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Last Updated: Wednesday, 5 October 2005, 16:54 GMT 17:54 UK
Neighbours fear Iraqi Shia power
By Roger Hardy
BBC Middle East analyst

Manouchehr Mottaki, the Iranian foreign minister (l) walks besides his Kuwaiti counterpart Sheikh Muhammad al-Sabah
Iran's Foreign Minister has sought to reassure Iraq's neighbours
In the run-up to the referendum on Iraq's new constitution, there are growing anxieties among the country's neighbours.

Is Iraq on the verge of break-up? Has it swung firmly into the orbit of Shia Iran? Will the violence in Iraq spill over into other countries?

Iran's new foreign minister, Manouchehr Mottaki, is on a mission of reassurance.

He has been telling his counterparts on the Arab side of the Gulf that they have no reason to fear Iran's intentions - or its new, more conservative government.

At the heart of his message is that Iran, like the Arabs, wants to see a stable Iraq, free of foreign interference.


But the Arab states, and for that matter Turkey, are not reassured.

They feel that the main beneficiary of the toppling of Saddam Hussein, and the rise of a Shia-dominated government in Baghdad, is Iran.

The sight of an Arab government dominated by Shia and Kurdish ministers has come as a shock

The Saudi foreign minister, Prince Saud al-Faisal, was recently in Washington warning darkly that violence and sectarianism in Iraq could lead to its disintegration.

He then delivered the same stark message to a meeting of Arab ministers - and was roundly rebuffed by Iraq's interior minister, Bayan Jabr.

Mr Jabr, a Shia with close connections to Iran, denounced the Saudi kingdom's treatment of its women and its Shia minority.

And for good measure he called the Saudi prince a "bedouin on a camel".

'Sunni order' challenged

Such verbal exchanges between Middle East neighbours are not, of course, unprecedented.

But behind the insults lurk serious issues.

Most of Iraq's neighbours were unhappy about the US-led invasion of Iraq in 2003.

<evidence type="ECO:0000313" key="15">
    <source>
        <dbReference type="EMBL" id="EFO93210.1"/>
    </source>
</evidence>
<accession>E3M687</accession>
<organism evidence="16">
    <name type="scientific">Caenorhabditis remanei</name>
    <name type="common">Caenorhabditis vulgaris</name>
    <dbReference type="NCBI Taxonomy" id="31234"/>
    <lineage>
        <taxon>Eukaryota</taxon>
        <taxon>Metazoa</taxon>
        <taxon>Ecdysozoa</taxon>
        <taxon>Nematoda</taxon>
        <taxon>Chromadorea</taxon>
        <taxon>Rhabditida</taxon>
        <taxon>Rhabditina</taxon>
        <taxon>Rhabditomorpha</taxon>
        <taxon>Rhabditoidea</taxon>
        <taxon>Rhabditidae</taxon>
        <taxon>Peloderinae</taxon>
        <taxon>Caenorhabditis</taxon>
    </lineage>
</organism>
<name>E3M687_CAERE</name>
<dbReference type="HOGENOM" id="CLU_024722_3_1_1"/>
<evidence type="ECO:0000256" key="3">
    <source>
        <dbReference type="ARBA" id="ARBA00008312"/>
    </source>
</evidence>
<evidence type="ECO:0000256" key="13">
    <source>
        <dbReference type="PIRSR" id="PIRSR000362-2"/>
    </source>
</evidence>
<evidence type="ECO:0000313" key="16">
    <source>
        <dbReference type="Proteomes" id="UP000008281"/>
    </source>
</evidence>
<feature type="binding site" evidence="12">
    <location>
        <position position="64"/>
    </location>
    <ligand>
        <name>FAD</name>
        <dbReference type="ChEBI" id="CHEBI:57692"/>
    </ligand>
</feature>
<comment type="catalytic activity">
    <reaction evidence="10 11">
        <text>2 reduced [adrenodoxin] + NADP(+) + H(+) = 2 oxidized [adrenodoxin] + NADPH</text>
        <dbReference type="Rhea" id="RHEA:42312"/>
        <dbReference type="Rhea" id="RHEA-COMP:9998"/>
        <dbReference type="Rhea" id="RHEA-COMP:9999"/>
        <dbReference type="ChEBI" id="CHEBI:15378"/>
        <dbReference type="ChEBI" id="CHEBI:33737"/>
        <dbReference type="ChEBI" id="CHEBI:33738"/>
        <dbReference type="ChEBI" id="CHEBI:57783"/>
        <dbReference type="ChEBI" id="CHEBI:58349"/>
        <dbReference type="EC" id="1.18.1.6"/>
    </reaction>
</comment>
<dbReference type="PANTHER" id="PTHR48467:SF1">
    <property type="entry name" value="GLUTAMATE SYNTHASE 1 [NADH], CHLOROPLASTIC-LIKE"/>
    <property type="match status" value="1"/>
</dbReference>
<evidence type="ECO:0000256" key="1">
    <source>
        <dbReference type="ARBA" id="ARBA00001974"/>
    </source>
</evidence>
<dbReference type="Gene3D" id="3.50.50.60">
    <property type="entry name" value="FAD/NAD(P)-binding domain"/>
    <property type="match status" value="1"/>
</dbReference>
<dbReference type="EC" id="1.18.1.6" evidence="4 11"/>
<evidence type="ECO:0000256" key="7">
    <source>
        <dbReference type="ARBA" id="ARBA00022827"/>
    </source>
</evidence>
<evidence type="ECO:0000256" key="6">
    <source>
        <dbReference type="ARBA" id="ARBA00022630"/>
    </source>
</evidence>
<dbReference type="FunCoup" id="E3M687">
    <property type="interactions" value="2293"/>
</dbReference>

They had no great love of Saddam Hussein, but were worried about the regional consequences of the war.

In many ways, the fallout has been even worse than they had feared.

The Americans and their allies appear to be bogged down fighting an insurgency which could drag on for years.

Saudi Foreign Minister Saud al-Faisal, left, and US Secretary of State Condoleezza Rice
Prince Saud al-Faisal has warned the US about the situation in Iraq

While Sunni Arabs in the region have some sympathy for what could be called the nationalist element within the insurgency, they are troubled by the ultra-violent "jihadi" element.

They are afraid that the Arab militants who have entered Iraq to join the insurgency will one day go home to make trouble.

Moreover the Arab world has traditionally been run by a Sunni Arab elite.

The sight of an Arab government dominated by Shia and Kurdish ministers has come as a shock.

Some even see a new threat to the regional "Sunni order".

Iran 'ambiguous'

Such fears may be exaggerated.

The new power of the Iraqi Shia is certainly being watched with close interest by Shia elsewhere in the region.

But, so far, the effect has been to stimulate a kind of cultural renaissance, a heightened sense of Shia consciousness and identity.

Whether this will translate into greater political power - for example, for Saudi Arabia's Shia minority - is an open question.

As for Iran, its intentions in Iraq remain ambiguous.

Since the fall of Saddam, it has strengthened its religious, cultural and economic ties with Iraq's Shia majority.

It has cultivated close relations with all the main Shia political parties and their militias.

Less clear is whether it is actually fomenting anti-American violence, as some US officials have alleged.

Even if it is not, Iraq's neighbours believe that America has wittingly or unwittingly changed the regional balance of power in Iran's favour.

And they believe they, and the Americans, will suffer as a result.

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